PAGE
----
Epoxy for sure, mainly because I can't imagine the stress of a TB3 glue-up. For my 19' mainmast everything went smoothly with a combination of good preparation and the long open time of epoxy.



    The supports I used were leveled with the laser and then the last two were adjusted to accommodate the mast taper. That's #12 copper wire I tied with, I tried hose clamps on a small mock-up and decided that wire was cheaper and made it much easier to clean the squeeze-out. The only thing I wasn't expecting was how much epoxy I would use. It turned out OK, I just wish I would have had something else prepared that I could have used all the squeeze-out on, maybe something laminated.

    Mike

  31. #31
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    Default Re: An Ilur in R.I.

    Thanks for the tips, Mike!
    Today's progress:
    Gluing up the stem blank. And the finished blank. Needs a little more cleaning up, then I'll bevel the front face to receive planking.
    In other news 10 yr. old boy wants a fort on top of the garage. I told him to design it, and five minutes later, he came to me with this. On the plus side, there's only three screws, so it shouldn't take long.







    "near it, a small whale-boat, painted red and blue, the delight of the king's old age."

  32. #32
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    Default Re: An Ilur in R.I.

    The boys drawing thing - and your comment about it - literally made me laugh out loud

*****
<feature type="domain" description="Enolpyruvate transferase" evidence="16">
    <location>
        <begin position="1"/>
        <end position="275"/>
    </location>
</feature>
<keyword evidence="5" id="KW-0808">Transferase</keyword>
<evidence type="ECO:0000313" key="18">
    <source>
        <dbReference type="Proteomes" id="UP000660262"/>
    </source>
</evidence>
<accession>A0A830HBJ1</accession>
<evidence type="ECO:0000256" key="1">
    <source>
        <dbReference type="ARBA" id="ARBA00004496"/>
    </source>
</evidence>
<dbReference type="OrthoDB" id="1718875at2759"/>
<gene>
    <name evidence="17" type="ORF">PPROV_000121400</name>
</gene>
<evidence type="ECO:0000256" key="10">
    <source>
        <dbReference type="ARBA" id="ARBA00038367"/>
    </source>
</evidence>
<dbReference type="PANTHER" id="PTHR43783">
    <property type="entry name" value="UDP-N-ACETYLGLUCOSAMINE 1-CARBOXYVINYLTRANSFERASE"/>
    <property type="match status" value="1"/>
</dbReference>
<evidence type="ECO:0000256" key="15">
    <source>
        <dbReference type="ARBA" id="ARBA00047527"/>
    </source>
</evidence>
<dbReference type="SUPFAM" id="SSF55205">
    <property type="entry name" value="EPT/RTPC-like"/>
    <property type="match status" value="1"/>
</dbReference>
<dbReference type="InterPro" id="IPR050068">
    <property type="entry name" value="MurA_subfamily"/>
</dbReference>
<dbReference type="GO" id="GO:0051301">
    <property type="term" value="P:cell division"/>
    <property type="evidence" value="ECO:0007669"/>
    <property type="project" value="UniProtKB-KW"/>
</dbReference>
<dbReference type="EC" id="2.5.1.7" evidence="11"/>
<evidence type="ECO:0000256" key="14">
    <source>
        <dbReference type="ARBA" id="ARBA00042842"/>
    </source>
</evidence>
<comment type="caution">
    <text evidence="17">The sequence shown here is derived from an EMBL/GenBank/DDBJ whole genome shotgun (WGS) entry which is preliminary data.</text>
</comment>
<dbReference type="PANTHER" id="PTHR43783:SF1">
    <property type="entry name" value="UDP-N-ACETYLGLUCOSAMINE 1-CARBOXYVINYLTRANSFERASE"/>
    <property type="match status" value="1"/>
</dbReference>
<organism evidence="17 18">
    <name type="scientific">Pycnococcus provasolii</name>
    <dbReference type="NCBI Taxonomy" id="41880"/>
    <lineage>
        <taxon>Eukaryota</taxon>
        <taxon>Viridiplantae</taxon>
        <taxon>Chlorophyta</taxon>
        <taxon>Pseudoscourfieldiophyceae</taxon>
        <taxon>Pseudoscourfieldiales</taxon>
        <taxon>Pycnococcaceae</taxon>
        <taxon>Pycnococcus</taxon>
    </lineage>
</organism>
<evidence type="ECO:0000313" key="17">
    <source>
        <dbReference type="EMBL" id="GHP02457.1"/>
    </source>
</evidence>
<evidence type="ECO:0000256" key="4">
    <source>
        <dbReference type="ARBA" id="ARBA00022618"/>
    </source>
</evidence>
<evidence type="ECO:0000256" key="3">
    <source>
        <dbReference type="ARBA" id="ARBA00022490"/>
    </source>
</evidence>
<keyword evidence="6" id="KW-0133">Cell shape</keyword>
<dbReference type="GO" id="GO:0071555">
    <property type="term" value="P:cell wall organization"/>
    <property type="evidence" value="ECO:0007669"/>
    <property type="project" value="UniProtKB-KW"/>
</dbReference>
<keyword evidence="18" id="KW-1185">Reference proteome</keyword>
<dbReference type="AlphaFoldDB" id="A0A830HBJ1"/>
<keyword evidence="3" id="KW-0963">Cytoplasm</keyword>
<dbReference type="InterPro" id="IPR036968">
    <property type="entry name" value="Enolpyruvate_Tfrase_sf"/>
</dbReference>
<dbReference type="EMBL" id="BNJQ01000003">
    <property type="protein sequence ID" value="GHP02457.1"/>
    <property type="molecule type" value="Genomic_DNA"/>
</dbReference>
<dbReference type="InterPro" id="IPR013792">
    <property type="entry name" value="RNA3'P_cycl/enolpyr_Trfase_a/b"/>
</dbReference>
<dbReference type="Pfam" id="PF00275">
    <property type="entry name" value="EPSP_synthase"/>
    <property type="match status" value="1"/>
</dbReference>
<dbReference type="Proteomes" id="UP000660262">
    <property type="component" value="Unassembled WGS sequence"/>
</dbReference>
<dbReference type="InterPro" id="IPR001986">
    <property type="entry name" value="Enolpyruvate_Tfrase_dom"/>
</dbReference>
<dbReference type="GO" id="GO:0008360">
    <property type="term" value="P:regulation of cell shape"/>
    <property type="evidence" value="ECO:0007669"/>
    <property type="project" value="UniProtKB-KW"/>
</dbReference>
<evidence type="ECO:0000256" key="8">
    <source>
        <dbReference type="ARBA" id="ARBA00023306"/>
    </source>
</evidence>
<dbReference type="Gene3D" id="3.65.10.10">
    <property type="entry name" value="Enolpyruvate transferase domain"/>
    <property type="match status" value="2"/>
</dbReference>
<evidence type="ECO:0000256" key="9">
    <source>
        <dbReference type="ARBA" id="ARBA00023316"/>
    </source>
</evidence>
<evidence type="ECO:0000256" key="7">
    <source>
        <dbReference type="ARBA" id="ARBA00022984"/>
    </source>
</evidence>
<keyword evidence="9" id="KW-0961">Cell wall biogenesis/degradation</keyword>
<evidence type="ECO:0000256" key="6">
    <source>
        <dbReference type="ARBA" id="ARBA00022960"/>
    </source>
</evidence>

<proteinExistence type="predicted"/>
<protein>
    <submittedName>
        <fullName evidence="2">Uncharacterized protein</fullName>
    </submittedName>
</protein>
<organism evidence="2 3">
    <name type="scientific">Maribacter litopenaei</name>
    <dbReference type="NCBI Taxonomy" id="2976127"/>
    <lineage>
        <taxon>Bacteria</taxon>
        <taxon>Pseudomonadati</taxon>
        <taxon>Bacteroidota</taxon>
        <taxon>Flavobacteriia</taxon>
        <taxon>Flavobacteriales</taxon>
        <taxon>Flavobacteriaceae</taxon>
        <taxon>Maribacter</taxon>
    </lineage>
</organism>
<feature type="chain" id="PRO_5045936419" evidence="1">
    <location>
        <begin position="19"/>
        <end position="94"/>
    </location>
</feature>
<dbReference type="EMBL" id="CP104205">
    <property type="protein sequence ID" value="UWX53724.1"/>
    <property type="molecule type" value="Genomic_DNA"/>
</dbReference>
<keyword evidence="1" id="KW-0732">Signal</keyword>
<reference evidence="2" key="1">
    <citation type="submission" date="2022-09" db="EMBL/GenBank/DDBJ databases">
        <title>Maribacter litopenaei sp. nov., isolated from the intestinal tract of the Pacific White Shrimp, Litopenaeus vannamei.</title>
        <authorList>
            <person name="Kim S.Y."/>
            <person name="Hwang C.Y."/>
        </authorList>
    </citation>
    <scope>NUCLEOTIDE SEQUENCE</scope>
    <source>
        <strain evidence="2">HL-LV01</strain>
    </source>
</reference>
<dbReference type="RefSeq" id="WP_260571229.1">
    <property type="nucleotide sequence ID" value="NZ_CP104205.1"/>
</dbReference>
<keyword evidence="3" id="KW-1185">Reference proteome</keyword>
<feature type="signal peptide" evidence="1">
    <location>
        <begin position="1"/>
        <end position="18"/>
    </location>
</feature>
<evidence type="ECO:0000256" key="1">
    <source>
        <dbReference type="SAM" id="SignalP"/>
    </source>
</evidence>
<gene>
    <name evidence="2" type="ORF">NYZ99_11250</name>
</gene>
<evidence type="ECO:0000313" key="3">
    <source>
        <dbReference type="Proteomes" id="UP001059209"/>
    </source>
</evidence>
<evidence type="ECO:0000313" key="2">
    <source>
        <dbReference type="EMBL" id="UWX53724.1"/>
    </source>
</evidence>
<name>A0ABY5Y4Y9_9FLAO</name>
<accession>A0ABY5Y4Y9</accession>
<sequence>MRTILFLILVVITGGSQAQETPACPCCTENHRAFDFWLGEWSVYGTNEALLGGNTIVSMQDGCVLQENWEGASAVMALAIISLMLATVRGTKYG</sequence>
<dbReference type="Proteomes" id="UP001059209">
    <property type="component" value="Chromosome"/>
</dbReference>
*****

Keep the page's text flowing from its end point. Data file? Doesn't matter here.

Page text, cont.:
Hurry up and finish it so you can get back to work on this new boat.

  33. #33
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    Default Re: An Ilur in R.I.

    A little point about the mast staving that might make it a much faster build: the last one I built (I have built four, so, "advanced beginner"), I figured out the trick of laying the staves down on the floor, before the 45 degree cuts are added, and then reducing the bottom third and top third into an even, shallow ramp on each end. When the 45s are cut then, the mast will go together in roughly a fat cigar shape, which is much easier to finish into final dimension than starting with a straight hollow tube and then either sanding or planning or both, to achieve the necessary shape for bottom and top. This is harder to describe than do, and I don't have any photos of the process. With a 17 foot spruce stick, you ought to get this right at or even under 20 lbs.
    Re-naming straits as necessary.

  34. #34
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    Default Re: An Ilur in R.I.

    Thanks, Dave. I'll give that a try. The tapering was mysterious to me (thought I needed to use the table saw.) I recently saw a video of a woman making one of these who cut the 45's first, then planed off the tapers from the backs.

    I'm lucky to have a mizzen mast and bumkin to practice on before the big boy!

    Mike
    "near it, a small whale-boat, painted red and blue, the delight of the king's old age."

  35. #35
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    Default Re: An Ilur in R.I.

    Quote Originally Posted by Falcon1 View Post
    Thanks, Dave. I'll give that a try. The tapering was mysterious to me (thought I needed to use the table saw.) I recently saw a video of a woman making one of these who cut the 45's first, then planed off the tapers from the backs.

    I'm lucky to have a mizzen mast and bumkin to practice on before the big boy!

    Mike
    Mike, If I recall, John Hartmann in his Ilur thread has several good photos and a nice summary of cutting the taper on the staves as Dave describes. And I believe Duckwork boats has a good one too, if I recall correctly (I've only skimmed it, but will be digging in deeper with my spars now that the heat in Florida has cleared. 70 degrees in the shop is a lot better for a big glue up!)

    http://www.duckworksmagazine.com/03/...mouth/mast.htm
    http://www.duckworksmagazine.com/04/...es/birdsmouth/

    Progress is looking good, keep it up! I loved the boy's plan - I've seen a few of those myself.
    Last edited by JasonD; 12-06-2015 at 10:35 AM. Reason: added Duckworks link